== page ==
I Know What You Diddilly-Idilly-Did is based on I Know What You Did Last Summer with elements from Weekend At Bernie’s. Marge hits Ned with her car, he dies and comes back to haunt them. Anyone who has seen the film will predict what happens. The werewolf bit is OK, it serves the purpose of narrative closure.
Desperately Xeeking Xena involves Bart and Lisa as superheroes saving themselves and Lucy Lawless from Comic Book Guy. That’s nice, dear. It’s very much done in a comic book style and is visually attractive, but boring.
Life’s a Glitch and Then You Die comes from hysteria surrounding Y2K. So, younger viewers, Y2K was a problem with computer dates. Computers back then used the last 2 digits of the year, so 00 would be 1900, not 2000. Conceivably, this date data could result in the failure of many systems- imagine you’re flying a plane at midnight when it clicks over to 2000 and computer systems all around the world plus your plane fail as timezones reach midnight. Fun, eh? So there’s some background. Homer is in charge of Y2K compliance, stuffs up and Earth becomes uninhabitable. A rocket with Earth’s finest is deployed to populate Mars but only Lisa and Marge are allowed onboard. Bart and Homer grab an unguarded rocket with mediocre celebs like Tom Arnold (who is a good sport) and Rosie O’Donnell. Despite being dated to a particular time, it’s probably the best segment.
Three Men and a Comic Book
I will not show off (written in fancy writing)
Couch gag: The couch falls backwards
Director: Wes M. Archer
Daniel Stern as narrator/older Bart (in the vein of The Wonder Years)
Cloris Leachman as Mrs Glick
First appearance of:
Comic Book Guy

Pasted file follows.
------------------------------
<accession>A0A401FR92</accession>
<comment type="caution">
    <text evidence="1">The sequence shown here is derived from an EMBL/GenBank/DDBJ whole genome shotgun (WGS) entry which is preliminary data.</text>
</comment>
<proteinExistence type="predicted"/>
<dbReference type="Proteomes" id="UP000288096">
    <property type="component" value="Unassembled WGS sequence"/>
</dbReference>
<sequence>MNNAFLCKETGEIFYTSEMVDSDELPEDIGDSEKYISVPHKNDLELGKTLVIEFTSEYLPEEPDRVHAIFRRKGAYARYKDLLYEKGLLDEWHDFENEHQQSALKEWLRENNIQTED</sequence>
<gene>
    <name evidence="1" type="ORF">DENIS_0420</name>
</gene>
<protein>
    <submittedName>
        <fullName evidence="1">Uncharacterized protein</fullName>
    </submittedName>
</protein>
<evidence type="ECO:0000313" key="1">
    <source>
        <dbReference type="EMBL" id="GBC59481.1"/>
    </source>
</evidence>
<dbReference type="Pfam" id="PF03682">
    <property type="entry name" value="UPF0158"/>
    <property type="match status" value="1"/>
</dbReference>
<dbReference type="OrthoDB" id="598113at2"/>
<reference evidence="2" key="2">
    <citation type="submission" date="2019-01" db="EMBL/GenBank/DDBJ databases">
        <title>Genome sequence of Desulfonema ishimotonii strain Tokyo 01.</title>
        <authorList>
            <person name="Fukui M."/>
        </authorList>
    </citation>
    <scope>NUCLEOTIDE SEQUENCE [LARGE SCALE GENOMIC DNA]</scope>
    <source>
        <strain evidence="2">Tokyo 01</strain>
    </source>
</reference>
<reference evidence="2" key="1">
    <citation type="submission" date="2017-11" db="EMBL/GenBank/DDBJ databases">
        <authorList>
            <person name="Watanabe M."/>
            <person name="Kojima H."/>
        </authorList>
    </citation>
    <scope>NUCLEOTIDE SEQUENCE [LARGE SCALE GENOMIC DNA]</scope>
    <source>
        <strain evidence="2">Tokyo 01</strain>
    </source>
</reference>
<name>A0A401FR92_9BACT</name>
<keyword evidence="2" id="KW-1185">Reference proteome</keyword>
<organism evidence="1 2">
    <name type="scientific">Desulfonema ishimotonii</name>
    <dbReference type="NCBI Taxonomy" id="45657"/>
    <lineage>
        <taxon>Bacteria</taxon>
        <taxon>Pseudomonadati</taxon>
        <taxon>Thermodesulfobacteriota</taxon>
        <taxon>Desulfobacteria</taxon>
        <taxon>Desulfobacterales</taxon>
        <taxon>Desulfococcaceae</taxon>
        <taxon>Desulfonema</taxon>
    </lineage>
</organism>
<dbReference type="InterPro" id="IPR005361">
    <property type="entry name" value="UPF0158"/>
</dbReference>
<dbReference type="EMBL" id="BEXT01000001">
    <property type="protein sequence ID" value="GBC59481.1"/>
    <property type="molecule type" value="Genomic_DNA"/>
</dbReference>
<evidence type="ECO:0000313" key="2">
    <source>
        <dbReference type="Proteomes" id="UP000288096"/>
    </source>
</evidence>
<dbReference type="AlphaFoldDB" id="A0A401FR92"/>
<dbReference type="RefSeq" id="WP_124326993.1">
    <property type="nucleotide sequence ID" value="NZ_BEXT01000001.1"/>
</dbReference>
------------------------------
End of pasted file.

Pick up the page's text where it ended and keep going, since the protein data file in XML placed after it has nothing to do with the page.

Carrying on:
Synopsis: Bart is saving up to buy issue #1 of his favourite comic book, Radioactive Man. He does odd jobs, saves pennies but doesn’t have enough. Martin is also trying to buy the comic but doesn’t have enough, and Milhouse has the exact amount of the remainder, so the three boys buy the comic book together.
Discussion: I’ve never really liked this episode, to be honest. It really sucks that the comic book was destroyed in the end. I know, I know, there’s a moral to the story and so on and so forth, but it feels like a wasted episode. It built up to a climax but didn’t really deliver. Bart’s meltdown was pretty good and maybe that could have been expanded so that he was the sole cause of the failure of the arrangement, not some random storm. The same scenario is echoed in an episode of The Big Bang Theory, where Sheldon, Howard, Raj and Leonard fight over an authentic ring from Lord of the Rings (I didn’t love that episode either).
The Wikipedia entry for this episode tells me this ep was the first to beat The Cosby Show in the ratings. Regular readers will note that The Simpsons was the antithesis to The Cosby Show, attempting to appeal to a wider and different audience. (If you’ve missed the story, check out my first blog post which gives a background).